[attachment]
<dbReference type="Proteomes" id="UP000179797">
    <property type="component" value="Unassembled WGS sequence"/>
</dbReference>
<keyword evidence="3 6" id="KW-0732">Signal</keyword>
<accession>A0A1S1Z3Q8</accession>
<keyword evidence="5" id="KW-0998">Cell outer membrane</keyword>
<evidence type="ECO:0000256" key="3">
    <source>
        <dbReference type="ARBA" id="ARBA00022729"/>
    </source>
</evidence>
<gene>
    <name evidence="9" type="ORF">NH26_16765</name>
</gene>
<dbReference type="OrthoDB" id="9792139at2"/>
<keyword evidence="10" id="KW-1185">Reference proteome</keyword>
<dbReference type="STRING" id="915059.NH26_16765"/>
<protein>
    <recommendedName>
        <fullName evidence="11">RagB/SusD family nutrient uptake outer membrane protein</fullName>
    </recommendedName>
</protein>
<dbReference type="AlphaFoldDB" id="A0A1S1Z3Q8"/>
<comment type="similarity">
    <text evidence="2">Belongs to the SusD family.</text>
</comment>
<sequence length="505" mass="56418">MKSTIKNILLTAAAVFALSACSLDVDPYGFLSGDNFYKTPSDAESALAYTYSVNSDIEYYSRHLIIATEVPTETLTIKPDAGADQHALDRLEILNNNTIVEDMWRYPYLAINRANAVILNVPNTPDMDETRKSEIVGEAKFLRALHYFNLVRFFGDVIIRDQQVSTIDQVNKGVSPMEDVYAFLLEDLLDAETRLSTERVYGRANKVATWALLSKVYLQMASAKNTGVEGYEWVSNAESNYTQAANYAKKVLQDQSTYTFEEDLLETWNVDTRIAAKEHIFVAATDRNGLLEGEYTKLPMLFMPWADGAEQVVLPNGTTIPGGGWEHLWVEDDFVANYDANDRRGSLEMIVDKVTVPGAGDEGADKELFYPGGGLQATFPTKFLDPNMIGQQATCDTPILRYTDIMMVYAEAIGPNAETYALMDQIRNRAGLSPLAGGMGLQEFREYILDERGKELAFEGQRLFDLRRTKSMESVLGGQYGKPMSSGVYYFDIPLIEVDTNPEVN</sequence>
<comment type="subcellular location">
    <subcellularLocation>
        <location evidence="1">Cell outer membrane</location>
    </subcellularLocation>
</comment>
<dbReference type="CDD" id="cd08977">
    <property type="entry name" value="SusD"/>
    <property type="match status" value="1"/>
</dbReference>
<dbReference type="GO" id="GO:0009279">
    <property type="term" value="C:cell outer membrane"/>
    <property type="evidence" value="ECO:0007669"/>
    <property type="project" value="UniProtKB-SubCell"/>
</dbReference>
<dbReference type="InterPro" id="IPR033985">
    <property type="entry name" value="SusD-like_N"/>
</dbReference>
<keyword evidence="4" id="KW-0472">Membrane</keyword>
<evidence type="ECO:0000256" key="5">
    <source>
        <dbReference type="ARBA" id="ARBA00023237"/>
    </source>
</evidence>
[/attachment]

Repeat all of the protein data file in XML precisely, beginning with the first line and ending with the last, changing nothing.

<dbReference type="Proteomes" id="UP000179797">
    <property type="component" value="Unassembled WGS sequence"/>
</dbReference>
<keyword evidence="3 6" id="KW-0732">Signal</keyword>
<accession>A0A1S1Z3Q8</accession>
<keyword evidence="5" id="KW-0998">Cell outer membrane</keyword>
<evidence type="ECO:0000256" key="3">
    <source>
        <dbReference type="ARBA" id="ARBA00022729"/>
    </source>
</evidence>
<gene>
    <name evidence="9" type="ORF">NH26_16765</name>
</gene>
<dbReference type="OrthoDB" id="9792139at2"/>
<keyword evidence="10" id="KW-1185">Reference proteome</keyword>
<dbReference type="STRING" id="915059.NH26_16765"/>
<protein>
    <recommendedName>
        <fullName evidence="11">RagB/SusD family nutrient uptake outer membrane protein</fullName>
    </recommendedName>
</protein>
<dbReference type="AlphaFoldDB" id="A0A1S1Z3Q8"/>
<comment type="similarity">
    <text evidence="2">Belongs to the SusD family.</text>
</comment>
<sequence length="505" mass="56418">MKSTIKNILLTAAAVFALSACSLDVDPYGFLSGDNFYKTPSDAESALAYTYSVNSDIEYYSRHLIIATEVPTETLTIKPDAGADQHALDRLEILNNNTIVEDMWRYPYLAINRANAVILNVPNTPDMDETRKSEIVGEAKFLRALHYFNLVRFFGDVIIRDQQVSTIDQVNKGVSPMEDVYAFLLEDLLDAETRLSTERVYGRANKVATWALLSKVYLQMASAKNTGVEGYEWVSNAESNYTQAANYAKKVLQDQSTYTFEEDLLETWNVDTRIAAKEHIFVAATDRNGLLEGEYTKLPMLFMPWADGAEQVVLPNGTTIPGGGWEHLWVEDDFVANYDANDRRGSLEMIVDKVTVPGAGDEGADKELFYPGGGLQATFPTKFLDPNMIGQQATCDTPILRYTDIMMVYAEAIGPNAETYALMDQIRNRAGLSPLAGGMGLQEFREYILDERGKELAFEGQRLFDLRRTKSMESVLGGQYGKPMSSGVYYFDIPLIEVDTNPEVN</sequence>
<comment type="subcellular location">
    <subcellularLocation>
        <location evidence="1">Cell outer membrane</location>
    </subcellularLocation>
</comment>
<dbReference type="CDD" id="cd08977">
    <property type="entry name" value="SusD"/>
    <property type="match status" value="1"/>
</dbReference>
<dbReference type="GO" id="GO:0009279">
    <property type="term" value="C:cell outer membrane"/>
    <property type="evidence" value="ECO:0007669"/>
    <property type="project" value="UniProtKB-SubCell"/>
</dbReference>
<dbReference type="InterPro" id="IPR033985">
    <property type="entry name" value="SusD-like_N"/>
</dbReference>
<keyword evidence="4" id="KW-0472">Membrane</keyword>
<evidence type="ECO:0000256" key="5">
    <source>
        <dbReference type="ARBA" id="ARBA00023237"/>
    </source>
</evidence>